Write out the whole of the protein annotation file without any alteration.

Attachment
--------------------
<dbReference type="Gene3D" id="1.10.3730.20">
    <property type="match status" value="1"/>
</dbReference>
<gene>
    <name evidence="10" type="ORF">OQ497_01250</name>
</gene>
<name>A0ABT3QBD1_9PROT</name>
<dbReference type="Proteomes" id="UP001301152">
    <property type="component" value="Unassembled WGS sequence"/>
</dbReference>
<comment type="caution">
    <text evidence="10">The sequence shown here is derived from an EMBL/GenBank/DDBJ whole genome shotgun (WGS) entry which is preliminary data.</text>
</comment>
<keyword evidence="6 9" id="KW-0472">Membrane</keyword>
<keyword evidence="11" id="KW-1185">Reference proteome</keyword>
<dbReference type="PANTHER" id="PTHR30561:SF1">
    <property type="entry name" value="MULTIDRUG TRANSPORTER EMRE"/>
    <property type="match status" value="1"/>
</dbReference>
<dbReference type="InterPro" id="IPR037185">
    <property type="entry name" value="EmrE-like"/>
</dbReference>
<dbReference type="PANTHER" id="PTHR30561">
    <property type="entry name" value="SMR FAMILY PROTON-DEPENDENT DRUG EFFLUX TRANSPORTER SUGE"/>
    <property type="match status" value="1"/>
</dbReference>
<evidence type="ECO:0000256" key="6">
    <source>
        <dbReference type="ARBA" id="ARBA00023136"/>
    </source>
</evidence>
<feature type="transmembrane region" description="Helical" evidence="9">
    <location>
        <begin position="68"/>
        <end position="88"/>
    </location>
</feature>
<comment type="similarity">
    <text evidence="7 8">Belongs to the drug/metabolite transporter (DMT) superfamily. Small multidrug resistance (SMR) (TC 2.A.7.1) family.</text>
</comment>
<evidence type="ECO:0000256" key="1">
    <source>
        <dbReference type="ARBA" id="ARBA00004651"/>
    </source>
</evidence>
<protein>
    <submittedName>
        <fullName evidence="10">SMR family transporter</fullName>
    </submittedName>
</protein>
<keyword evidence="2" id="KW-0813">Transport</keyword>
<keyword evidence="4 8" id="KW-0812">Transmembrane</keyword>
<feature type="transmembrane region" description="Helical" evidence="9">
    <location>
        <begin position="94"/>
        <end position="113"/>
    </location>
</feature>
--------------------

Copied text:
<dbReference type="Gene3D" id="1.10.3730.20">
    <property type="match status" value="1"/>
</dbReference>
<gene>
    <name evidence="10" type="ORF">OQ497_01250</name>
</gene>
<name>A0ABT3QBD1_9PROT</name>
<dbReference type="Proteomes" id="UP001301152">
    <property type="component" value="Unassembled WGS sequence"/>
</dbReference>
<comment type="caution">
    <text evidence="10">The sequence shown here is derived from an EMBL/GenBank/DDBJ whole genome shotgun (WGS) entry which is preliminary data.</text>
</comment>
<keyword evidence="6 9" id="KW-0472">Membrane</keyword>
<keyword evidence="11" id="KW-1185">Reference proteome</keyword>
<dbReference type="PANTHER" id="PTHR30561:SF1">
    <property type="entry name" value="MULTIDRUG TRANSPORTER EMRE"/>
    <property type="match status" value="1"/>
</dbReference>
<dbReference type="InterPro" id="IPR037185">
    <property type="entry name" value="EmrE-like"/>
</dbReference>
<dbReference type="PANTHER" id="PTHR30561">
    <property type="entry name" value="SMR FAMILY PROTON-DEPENDENT DRUG EFFLUX TRANSPORTER SUGE"/>
    <property type="match status" value="1"/>
</dbReference>
<evidence type="ECO:0000256" key="6">
    <source>
        <dbReference type="ARBA" id="ARBA00023136"/>
    </source>
</evidence>
<feature type="transmembrane region" description="Helical" evidence="9">
    <location>
        <begin position="68"/>
        <end position="88"/>
    </location>
</feature>
<comment type="similarity">
    <text evidence="7 8">Belongs to the drug/metabolite transporter (DMT) superfamily. Small multidrug resistance (SMR) (TC 2.A.7.1) family.</text>
</comment>
<evidence type="ECO:0000256" key="1">
    <source>
        <dbReference type="ARBA" id="ARBA00004651"/>
    </source>
</evidence>
<protein>
    <submittedName>
        <fullName evidence="10">SMR family transporter</fullName>
    </submittedName>
</protein>
<keyword evidence="2" id="KW-0813">Transport</keyword>
<keyword evidence="4 8" id="KW-0812">Transmembrane</keyword>
<feature type="transmembrane region" description="Helical" evidence="9">
    <location>
        <begin position="94"/>
        <end position="113"/>
    </location>
</feature>